asyncDetached {
       print(counter.increment())
    }
    asyncDetached {
       print(counter.increment())
    }
    
  • 2:25 - Value semantics help eliminate data races. The majority of Swift types, including dictionaries and array, have value semantic. For example we can convert the previous example in a struct:
    struct Counter {
       var value = 0
       
       mutating func increment() -> Int {
          value = value + 1
          return value
       }
    }
    
    let counter = Counter()
    asyncDetached {
       var counter = counter
       print(counter.increment())
    }
    asyncDetached {
       var counter = counter
       print(counter.increment())
    }
    
    Now we don't have data races anymore, but this is not sharing the state, the behavior is not what we want.
  • 4:40 - Actors provide synchronization for shared mutable state. They isolate their state from the rest of the program, and the only way to go to their state is through the actor, that ensures mutually-exclusive access to its state.
  • 5:25 - Actors have capabilities similar to structs, enum, and classes. They are reference types.
    actor Counter {
       var value = 0
       
       func increment() -> Int {
          value = value + 1
          return value
       }
    }
    
    let counter = Counter()
    asyncDetached {
       print(await counter.increment())
    }
    asyncDetached {
       print(await counter.increment())
    }
    
  • 7:25 - Actors access to the methods working on the state with await; calls within an actor as synchronous and run uninterrupted (even in the case of the extension here below, that has access to the state of the actor):
    extension Counter {
       func resetSlowly(to newValue: Int) {
          value = 0
          for _ in 0..<newValue {
             increment()
          }
          assert(value == newValue)
       }
    }
    
  • 9:00 - Actor reentrancy, i.e. calling actors from asynchronous methods:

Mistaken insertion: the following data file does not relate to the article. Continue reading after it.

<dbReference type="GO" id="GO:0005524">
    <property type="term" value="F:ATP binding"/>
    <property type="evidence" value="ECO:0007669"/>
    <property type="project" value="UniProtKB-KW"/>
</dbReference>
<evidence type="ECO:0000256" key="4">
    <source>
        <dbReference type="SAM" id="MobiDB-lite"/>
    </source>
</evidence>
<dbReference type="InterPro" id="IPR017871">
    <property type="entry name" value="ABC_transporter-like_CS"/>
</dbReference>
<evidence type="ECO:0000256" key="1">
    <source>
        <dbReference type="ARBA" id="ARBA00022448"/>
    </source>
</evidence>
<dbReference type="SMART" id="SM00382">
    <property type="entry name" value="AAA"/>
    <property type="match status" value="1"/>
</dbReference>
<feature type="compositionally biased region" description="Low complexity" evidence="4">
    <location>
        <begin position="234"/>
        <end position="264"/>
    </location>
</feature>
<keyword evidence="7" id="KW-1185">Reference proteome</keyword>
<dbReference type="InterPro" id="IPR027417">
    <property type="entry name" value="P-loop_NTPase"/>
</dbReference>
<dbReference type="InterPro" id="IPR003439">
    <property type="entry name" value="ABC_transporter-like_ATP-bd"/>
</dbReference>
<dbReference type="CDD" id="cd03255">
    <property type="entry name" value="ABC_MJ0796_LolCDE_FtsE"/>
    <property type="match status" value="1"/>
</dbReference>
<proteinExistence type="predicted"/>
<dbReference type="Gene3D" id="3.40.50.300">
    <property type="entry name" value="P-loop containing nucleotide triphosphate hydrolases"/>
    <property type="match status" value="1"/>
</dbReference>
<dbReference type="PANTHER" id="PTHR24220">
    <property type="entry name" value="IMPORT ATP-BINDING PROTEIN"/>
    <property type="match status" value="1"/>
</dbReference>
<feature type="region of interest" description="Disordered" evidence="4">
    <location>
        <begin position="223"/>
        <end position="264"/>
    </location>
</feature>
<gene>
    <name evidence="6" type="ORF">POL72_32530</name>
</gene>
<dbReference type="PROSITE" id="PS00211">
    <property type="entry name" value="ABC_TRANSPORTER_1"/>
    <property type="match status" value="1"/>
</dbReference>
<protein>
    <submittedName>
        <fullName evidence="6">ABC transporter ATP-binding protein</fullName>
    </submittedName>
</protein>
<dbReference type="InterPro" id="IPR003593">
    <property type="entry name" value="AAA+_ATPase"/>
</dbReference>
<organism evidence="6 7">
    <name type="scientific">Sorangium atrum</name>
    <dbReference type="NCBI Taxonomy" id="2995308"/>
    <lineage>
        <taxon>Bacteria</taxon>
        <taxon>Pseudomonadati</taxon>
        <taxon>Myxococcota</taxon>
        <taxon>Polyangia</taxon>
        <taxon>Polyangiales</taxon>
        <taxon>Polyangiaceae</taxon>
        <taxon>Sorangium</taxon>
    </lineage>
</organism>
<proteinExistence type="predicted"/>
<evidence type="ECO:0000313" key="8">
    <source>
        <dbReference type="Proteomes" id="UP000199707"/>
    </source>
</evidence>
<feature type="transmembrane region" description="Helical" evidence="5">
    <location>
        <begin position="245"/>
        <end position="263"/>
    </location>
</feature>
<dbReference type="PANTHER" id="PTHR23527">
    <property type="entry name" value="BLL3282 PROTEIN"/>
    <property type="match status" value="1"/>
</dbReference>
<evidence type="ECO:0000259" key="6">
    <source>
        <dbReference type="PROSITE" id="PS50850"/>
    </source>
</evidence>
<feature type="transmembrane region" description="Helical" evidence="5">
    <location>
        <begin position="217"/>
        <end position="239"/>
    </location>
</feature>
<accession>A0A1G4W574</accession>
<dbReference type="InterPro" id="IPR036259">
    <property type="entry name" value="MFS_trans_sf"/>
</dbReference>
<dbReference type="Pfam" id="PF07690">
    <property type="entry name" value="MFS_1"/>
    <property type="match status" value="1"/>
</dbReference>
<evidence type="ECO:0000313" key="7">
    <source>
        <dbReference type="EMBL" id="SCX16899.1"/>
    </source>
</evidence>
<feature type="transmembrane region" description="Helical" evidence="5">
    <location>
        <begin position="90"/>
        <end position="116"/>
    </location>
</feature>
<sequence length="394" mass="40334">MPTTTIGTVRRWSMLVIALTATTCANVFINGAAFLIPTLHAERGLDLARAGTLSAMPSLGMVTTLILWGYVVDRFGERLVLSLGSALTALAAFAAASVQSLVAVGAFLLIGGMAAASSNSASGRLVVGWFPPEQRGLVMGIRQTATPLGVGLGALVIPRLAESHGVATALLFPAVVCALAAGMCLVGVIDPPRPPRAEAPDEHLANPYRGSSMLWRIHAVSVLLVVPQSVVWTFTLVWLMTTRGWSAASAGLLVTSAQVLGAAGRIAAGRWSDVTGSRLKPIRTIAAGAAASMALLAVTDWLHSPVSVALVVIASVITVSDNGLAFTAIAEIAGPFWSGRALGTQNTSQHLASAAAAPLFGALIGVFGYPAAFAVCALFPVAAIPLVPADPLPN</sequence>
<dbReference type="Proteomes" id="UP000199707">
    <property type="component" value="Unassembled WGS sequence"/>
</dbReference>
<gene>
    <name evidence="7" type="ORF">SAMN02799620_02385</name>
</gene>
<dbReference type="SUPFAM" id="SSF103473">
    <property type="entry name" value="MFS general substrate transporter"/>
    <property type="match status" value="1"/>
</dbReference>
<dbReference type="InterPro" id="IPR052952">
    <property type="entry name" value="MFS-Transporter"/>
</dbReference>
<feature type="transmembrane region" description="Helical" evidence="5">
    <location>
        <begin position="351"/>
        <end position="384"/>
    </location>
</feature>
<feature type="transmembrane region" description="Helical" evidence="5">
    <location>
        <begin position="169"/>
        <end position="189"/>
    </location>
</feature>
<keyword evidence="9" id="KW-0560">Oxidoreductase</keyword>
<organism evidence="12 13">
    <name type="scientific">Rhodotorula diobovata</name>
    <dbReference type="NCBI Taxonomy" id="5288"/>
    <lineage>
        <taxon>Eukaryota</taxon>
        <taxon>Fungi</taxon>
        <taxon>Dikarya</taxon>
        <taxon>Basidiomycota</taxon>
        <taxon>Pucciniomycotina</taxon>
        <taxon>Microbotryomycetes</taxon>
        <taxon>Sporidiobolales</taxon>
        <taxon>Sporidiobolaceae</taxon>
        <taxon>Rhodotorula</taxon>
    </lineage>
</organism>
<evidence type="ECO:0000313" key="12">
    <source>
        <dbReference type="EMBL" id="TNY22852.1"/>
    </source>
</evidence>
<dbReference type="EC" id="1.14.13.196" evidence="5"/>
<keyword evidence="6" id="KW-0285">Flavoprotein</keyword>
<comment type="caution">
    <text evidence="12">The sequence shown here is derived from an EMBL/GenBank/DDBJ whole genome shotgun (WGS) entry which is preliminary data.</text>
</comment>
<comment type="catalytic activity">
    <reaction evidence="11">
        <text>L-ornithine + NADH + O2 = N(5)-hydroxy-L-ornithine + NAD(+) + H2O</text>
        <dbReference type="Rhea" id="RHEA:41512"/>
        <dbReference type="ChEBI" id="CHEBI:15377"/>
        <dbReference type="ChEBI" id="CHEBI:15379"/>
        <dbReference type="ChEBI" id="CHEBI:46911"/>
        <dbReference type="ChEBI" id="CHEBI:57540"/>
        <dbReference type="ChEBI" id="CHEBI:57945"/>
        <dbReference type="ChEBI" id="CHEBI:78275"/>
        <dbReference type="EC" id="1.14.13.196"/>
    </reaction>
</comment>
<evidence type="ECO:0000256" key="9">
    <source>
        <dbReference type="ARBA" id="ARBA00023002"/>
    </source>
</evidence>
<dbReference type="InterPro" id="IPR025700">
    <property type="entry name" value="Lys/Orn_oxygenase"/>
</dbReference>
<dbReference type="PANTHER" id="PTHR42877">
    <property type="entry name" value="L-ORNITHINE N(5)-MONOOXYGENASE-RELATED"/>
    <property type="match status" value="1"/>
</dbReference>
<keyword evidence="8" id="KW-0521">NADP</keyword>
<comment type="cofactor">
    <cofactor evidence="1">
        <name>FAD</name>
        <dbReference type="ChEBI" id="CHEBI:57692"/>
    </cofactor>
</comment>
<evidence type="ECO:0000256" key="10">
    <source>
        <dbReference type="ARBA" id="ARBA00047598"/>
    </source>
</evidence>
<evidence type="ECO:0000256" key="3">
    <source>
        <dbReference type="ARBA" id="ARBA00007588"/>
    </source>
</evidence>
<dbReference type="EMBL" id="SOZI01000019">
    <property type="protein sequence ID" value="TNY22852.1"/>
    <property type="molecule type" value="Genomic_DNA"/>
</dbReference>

• perform mutation in synchronous code;
    • expect that the actor state could change during suspension;
    • check your assumptions after an await.
    actor ImageDownloader {
       private var cache: [URL: Image] = [:]
    
       func image(from url: URL) async throws -> Image? {
          if let cached = cache[url] {
             return cached
          }
          
          let image = try await downloadImage(from: url)
          
          cache[url] = cache[url, default: image]
          return image
       }
    }
    
    For example in the code here above, we write the cache only if meanwhile no other value has been written.
  • 13:00 - Actor isolation in relation to protocol conformance:
    actor LibraryAccount {
       let idNumber: Int
       var booksOnLoan: [Book] = []
    }
    
    extension LibraryAccount: Equatable {
       static func ==(lhs: LibraryAccount, rhs: LibraryAccount) -> Bool {
          lhs.idNumber == rhs.idNumber
       }
    }
    
    extension LibraryAccount: Hashable {
       nonisolated func hash(into hasher: inout Hasher) {
          hasher.combine(idNumber)
       }
    }
    
    As the method == is static, there is no self instance, and so there is no isolation. While for the hash method, as it is not static, it must be marked as nonisolated to be treated as outside of the actor, even if syntactically it is inside.
  • 15:30 - Actor isolation in relation to closures:
    extension LibraryAccount {
       func readSome(_ book: Book) -> Int { ... }
       
       func read() -> Int {
          booksOnLoan.readuce(0) { book in
             readSome(book)
          }
       }
    }
    
    The closure is itself actor-isolated and thanks to this doesn't require any await.
    extension LibraryAccount {
       func read() -> Int { ... }
       
       func readLater() {
          asyncDetached {
             await read()
          }
       }
    }
    
    As this is async code, it is not in the scope of the actor and because of this is must be awaited.
  • 17:20 - Passing data in and out of actors:
    actor LibraryAccount {
       let idNumber: Int
       var booksOnLoan: [Book] = []
       func selectRandomBook() -> Book? { ... }
    }
    
    class Book {
       var title: String
       var authors: [Author]
    }
    
    func visit(_ account: LibraryAccount) async {
       guard var book = await account.selectRandomBook() else {
          return
       }
       book.title = "\(book.title)!!!"
    }
    
    In this case, Book is a class, and selectRandomBook returns a reference to a mutable object.
    Sendable types are types that are safe to share concurrently, so value types, actors, immutable classes, internally synchronized classes and @Sendable functions.
    Check Sendable by adding a conformance:
    struct Book: Sendable {
       var title: String
       var authors: [Author]
    }
    
    Propagate Sendable by adding a conditional conformance: